In addition to being a kind and gentle man, as well as a good preacher and teacher, and a sharp dresser (he thought it was important for the pastor to dress nicely), Oren also took good care of himself physically. He loved a good meal followed by delicious desserts, but he disciplined himself to eat moderately. He enjoyed watching sports and television shows, but he made sure to exercise every day too. He was a hard worker who put in long hours, but he was careful to get adequate sleep. He cared deeply about people and situations, but not to the point of allowing himself to be overwhelmed by the stress of it all.
 
He once told me, “Jim, my body is a gift from God and I have a responsibility to take good care of it. I need to stay healthy for myself, but also for my family, my church, and my Lord.”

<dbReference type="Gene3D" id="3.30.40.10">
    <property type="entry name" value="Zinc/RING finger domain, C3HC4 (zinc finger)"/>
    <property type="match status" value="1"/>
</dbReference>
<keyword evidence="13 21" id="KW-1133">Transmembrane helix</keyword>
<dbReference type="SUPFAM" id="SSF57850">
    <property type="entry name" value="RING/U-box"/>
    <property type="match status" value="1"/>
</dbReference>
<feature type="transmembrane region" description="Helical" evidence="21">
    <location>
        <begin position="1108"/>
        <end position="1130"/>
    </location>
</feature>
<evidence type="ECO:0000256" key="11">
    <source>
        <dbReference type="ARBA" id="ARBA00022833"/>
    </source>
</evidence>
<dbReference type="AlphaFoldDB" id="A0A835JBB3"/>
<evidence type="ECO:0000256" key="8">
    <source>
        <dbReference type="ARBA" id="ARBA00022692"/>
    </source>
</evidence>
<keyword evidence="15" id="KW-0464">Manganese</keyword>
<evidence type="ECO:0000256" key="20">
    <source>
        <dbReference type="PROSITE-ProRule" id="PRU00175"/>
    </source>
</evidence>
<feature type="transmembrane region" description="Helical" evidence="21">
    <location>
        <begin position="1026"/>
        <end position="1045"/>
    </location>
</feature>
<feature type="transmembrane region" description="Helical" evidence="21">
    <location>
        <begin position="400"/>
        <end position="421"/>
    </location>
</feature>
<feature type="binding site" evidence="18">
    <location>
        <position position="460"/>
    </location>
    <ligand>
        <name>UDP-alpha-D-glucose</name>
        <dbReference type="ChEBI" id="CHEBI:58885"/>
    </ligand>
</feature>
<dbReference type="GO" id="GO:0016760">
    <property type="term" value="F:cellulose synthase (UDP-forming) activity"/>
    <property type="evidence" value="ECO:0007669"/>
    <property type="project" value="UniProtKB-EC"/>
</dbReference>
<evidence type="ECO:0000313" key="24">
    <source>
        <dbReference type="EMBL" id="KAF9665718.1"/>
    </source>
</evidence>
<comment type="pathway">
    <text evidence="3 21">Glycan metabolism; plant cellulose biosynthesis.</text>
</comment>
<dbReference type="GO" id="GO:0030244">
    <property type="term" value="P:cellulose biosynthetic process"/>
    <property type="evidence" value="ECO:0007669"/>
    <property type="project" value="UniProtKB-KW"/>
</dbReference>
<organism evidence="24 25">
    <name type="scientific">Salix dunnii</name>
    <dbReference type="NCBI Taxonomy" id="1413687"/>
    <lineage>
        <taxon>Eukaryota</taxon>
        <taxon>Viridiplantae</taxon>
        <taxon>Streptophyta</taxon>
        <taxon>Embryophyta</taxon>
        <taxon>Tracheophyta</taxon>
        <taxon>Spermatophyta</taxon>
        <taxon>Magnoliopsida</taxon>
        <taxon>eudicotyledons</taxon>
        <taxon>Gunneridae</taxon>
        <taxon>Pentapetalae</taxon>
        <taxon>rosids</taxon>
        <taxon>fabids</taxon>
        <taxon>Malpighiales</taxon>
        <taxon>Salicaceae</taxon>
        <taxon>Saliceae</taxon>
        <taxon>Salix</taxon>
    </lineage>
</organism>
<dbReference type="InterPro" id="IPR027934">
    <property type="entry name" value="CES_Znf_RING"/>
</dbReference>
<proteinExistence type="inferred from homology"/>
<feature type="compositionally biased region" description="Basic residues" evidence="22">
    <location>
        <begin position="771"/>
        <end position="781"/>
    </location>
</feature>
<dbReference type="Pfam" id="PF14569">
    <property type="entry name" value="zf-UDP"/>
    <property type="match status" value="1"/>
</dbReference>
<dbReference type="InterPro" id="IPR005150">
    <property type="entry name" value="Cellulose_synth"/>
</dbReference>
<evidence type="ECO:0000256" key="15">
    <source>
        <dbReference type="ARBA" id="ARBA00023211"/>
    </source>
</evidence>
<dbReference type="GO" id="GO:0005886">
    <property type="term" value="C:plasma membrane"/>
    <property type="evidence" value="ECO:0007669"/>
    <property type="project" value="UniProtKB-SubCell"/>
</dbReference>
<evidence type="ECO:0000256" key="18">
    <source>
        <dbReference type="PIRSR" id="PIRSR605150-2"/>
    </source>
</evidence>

And he has. Today Oren is in his early nineties but he is still slim and trim and spry. He looks a good ten years younger than he is. He not only lives independently in his own home, but he still drives, and he goes to the gym multiple times each week for both cardiovascular and strength training.
 
None of us will live forever. Not even Oren Teel. But we can do the things necessary to stay as healthy as we can for as long as we can. The better we take care of ourselves the healthier we will be, and the better our overall quality of life will be.
 
I encourage all of us to do the things necessary to take good care of our body.
 
God Bless,
Pastor Jim
Copyright © 2021 Oak Hill Baptist Church, All rights reserved.

We need three key relationships

Good morning everyone,
 
Our theme for this month: “Great thoughts from great Christians”
 
Our Bible verse for today: “As iron sharpens iron, so one man sharpens another.” Proverbs 27:17 (NIV)